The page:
In a recent interview Dazed Digital published between Kindness front man Adam Bainbridge and the perennially popular Erol Alkan, the two touched on an interesting discussion regarding the current state of remix culture. Bainbridge quite rightly pointed out that remixes were once a “different form of expression of the track” while now content hungry labels and digital agencies treat them as crass marketing tools. This is especially prevalent in the cesspool that is now the “blogosphere” where unworthy producers are commissioned to produce unnecessary remixes just to hammer home the point some insignificant band have some terrible and derivative single out.
In his previous Soulwax indebted incarnation Stopmakingme, Daniel Avery was caught up in this attention deficient internet hype machine, quite rightly supplanting his own growing arsenal of original productions and reputation for DJing with remixes, which no doubt demonstrated his talent but could hardly be classed as timeless. In the round of interviews that surround a rising talent such as his, Avery has always been quite open in his admiration for idols such as Weatherall and Alkan as opposed to Ridha, Winter et al while also hinting he wasn’t happy to remain on this internet merry go round.
Since putting the Stopmakingme name to bed, the gears of momentum driving Avery have seemingly shifted up several notches. A limited run of Divided Love C90 mixtapes released earlier this year was one of Avery’s first defining releases under his birth name which established his desire to have some tangible, physical representation of who he is. Much fanfare was rightly afforded about his debut on Throne of Blood; with the accompanying Weatherall remix further notice of Avery’s growing stature amongst his peers and former heroes. With the unexpected news of a forthcoming Fabriclive mix still fresh in our conscience, Avery arrives on the Phantasy Sound label overseen by the aforementioned Alkan with the first of several planned releases. Such a move seems so natural, it might appear strange it’s only happened now but Phantasy has always been a label that pays as much detail to the physical product as it does the music and it’s only now that Avery is fully realising his oft charted potential with output worthy of the physical form.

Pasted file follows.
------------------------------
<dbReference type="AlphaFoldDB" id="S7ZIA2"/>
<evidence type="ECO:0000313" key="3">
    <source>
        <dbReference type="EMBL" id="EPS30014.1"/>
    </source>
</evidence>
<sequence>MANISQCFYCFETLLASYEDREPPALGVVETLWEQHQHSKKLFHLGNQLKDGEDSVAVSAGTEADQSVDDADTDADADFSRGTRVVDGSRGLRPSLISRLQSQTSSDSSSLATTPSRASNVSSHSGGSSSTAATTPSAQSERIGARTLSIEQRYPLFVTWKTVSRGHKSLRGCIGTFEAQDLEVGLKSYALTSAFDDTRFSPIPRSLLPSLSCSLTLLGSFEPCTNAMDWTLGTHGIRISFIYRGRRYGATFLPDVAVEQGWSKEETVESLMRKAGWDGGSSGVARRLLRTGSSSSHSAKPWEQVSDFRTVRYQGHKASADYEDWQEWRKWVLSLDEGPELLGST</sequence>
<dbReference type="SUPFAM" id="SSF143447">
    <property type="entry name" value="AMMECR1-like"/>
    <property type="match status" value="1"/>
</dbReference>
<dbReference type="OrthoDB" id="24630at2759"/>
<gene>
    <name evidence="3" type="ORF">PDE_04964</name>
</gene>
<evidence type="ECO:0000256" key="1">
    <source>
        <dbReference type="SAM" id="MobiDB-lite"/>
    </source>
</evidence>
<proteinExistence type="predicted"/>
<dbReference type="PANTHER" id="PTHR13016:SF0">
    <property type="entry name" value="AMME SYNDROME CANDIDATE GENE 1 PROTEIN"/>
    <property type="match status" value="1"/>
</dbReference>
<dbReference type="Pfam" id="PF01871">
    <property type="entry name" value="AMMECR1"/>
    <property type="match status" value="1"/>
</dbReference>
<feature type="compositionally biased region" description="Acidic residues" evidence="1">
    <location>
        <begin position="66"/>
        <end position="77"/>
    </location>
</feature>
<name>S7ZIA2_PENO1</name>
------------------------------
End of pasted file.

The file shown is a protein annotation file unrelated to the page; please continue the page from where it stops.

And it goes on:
What’s most immediately apparent about the Need Electric EP is just how strange the four tracks are. The title track seemingly references both Avery’s misty eyed electro clash memories and Paul Woolford in his mid noughties era, as an “Erotic Discourse” flavoured stripped down groove twists itself ever tighter around the detuned analogue core, while icily framed female tones filter out. The whispers of Woolford on board to remix Avery under his Special Request name for a subsequent Phantasy release make this connection all the more intriguing.
Alongside this, “Taste” makes for an even weirder bedfellow, its seven plus minutes of sparse rhythms, percolating bass lines and unsettling vocal embellishments quite aptly described by Alkan himself as the “feeling of nature gone wrong”. Thus far this year it remains one of the strangest tracks conceived with the dance floor in mind, but perhaps that’s its inherent beauty. Avery’s willingness to mess with people’s expectations continues apace on the flip with “One In The Wave” – the first of two Timothy J Fairplay assisted tracks – a short piece that experiments with droning textures and brittle almost there bass tones. The spectre of Lord Sabre hangs over “The Eagle”, an equally unnerving track driven by a gritty, low slung punk funk riff which hints Avery has been taking plenty of notes while working in Weatherall’s Basement Bunker.
1. Need Electric
3. One In The Wave
4. The Eagle